While many politicians seem to delight in blaming the poor themselves for their poverty, the U.S. political and economic systems are primarily to blame. In our free enterprise economy, companies are not creating enough jobs for everyone, and the top echelons of business tend to allocate the lion’s share of profit to themselves. Our political system, which one would think would focus on the needs of the people, tends to have other concerns. Military and security expenditures, for instance, make up half of U.S. federal discretionary expenditures; corporations and the rich have greater lobbying power, and as a consequence tax breaks and subsidies tend to benefit them more; and, the Democratic Party; once the party of the working man, focuses on the middle class, often to the detriment of the poor.
As a consequence of this, we have a culture of inequality, with people segregated by income and sometimes race or ethnicity. With jobs scarce and wages low, the lack of income leads many low income people to dysfunctional behavior, creating a vicious cycle – in other words, poverty often leads to more poverty.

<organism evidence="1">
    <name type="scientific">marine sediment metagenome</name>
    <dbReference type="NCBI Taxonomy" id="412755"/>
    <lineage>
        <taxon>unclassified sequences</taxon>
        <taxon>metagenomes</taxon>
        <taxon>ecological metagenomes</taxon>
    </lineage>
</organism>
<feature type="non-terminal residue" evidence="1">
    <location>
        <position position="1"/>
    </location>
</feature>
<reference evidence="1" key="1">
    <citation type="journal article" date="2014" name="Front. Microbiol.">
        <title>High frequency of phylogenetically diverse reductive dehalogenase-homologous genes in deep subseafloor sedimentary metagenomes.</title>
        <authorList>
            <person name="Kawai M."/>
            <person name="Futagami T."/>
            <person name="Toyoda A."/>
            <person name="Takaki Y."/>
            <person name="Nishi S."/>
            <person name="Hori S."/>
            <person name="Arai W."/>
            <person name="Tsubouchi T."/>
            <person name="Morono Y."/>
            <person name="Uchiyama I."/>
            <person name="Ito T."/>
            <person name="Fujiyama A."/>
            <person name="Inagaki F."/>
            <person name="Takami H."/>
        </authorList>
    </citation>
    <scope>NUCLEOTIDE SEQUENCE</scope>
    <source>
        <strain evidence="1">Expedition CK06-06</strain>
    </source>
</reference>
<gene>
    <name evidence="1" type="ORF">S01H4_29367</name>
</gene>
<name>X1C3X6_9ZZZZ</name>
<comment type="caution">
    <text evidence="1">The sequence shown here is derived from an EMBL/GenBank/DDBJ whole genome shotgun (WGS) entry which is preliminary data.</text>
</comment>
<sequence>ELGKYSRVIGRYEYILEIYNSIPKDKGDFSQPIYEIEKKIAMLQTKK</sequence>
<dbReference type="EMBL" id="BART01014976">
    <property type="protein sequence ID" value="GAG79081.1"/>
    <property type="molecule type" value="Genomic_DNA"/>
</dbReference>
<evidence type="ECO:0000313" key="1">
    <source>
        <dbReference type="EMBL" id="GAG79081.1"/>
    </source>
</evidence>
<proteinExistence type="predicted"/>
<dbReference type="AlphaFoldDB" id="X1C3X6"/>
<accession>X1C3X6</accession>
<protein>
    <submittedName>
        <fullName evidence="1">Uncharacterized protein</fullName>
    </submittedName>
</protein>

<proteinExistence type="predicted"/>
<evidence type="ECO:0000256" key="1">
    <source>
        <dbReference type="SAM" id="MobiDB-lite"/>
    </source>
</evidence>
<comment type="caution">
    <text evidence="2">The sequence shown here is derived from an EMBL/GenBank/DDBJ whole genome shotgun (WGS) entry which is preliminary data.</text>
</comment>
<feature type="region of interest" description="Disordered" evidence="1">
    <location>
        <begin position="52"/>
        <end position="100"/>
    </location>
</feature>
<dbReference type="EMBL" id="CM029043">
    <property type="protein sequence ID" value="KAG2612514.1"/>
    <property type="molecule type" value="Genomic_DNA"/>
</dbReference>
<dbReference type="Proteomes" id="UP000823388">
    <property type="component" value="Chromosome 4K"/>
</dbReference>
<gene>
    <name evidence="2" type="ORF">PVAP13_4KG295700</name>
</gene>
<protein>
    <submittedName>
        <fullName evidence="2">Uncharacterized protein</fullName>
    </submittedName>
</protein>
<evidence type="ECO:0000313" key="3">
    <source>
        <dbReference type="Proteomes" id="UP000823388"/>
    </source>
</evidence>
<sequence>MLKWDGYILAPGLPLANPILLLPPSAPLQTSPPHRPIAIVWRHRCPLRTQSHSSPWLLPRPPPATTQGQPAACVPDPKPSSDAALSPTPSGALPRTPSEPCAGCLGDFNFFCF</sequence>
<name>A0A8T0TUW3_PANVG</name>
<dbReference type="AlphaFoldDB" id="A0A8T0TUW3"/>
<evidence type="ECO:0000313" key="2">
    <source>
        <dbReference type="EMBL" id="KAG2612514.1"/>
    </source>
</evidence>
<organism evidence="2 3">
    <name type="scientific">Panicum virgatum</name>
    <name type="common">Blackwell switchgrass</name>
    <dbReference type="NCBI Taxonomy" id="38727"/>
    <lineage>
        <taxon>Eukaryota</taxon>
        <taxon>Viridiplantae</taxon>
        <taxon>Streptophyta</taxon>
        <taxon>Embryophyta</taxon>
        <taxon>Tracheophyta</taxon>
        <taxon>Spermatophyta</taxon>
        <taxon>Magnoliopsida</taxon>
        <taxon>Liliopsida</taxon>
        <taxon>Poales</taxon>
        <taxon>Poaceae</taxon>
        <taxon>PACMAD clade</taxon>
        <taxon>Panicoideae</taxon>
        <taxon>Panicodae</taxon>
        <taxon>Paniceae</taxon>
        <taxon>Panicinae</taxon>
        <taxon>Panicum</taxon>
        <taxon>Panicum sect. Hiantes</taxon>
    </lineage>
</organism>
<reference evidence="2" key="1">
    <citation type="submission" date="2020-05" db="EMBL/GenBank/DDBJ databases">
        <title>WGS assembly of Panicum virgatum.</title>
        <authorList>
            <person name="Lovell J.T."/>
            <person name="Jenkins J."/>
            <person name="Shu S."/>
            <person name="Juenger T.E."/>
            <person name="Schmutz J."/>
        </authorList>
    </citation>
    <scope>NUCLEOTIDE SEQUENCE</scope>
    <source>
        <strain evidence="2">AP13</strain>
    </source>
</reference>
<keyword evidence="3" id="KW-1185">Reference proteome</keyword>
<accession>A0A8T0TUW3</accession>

Okay, this is my last one – promise. London’s architecture is unique, a combination of old and new that is somehow still uniquely English.
Grabbing that quick shot that tells a story is often difficult. Light is poor, and subjects are moving, and you get strange reflections. Then again, that in itself can make an interesting composition.
During the past week in London, one of the areas that caught a lot of my attention was Buckingham Palace. Partly because I was staying at the Royal Air Force Club, just across Green Park from the palace, making it easy to get to, but also because of the history of the place. The guards are not as colorfully dressed during the dreary fall and winter, but still impressive.
I started with a shot of the palace from Green Park.